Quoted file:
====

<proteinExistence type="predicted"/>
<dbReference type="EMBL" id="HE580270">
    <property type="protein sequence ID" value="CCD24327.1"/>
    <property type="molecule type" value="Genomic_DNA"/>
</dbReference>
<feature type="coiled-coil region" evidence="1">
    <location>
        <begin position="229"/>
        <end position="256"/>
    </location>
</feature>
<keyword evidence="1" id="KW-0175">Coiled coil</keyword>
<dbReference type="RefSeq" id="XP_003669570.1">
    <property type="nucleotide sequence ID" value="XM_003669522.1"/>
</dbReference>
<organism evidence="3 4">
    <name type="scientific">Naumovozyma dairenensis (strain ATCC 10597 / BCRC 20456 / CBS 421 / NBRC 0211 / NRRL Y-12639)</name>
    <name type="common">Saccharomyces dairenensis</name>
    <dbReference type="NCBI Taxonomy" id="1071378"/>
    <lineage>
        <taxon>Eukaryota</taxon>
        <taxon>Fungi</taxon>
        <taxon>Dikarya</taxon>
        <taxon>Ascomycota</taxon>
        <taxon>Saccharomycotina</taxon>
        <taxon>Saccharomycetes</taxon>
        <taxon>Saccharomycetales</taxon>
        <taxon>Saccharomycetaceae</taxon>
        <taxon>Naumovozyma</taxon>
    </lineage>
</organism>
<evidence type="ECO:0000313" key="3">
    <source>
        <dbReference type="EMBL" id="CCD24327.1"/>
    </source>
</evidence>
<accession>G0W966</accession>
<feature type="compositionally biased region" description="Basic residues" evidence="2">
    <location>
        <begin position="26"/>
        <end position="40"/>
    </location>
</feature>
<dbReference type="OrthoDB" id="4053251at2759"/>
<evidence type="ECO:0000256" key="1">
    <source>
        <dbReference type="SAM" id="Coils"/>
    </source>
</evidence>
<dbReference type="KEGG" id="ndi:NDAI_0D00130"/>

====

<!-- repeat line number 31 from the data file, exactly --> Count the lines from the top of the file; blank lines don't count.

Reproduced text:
</organism>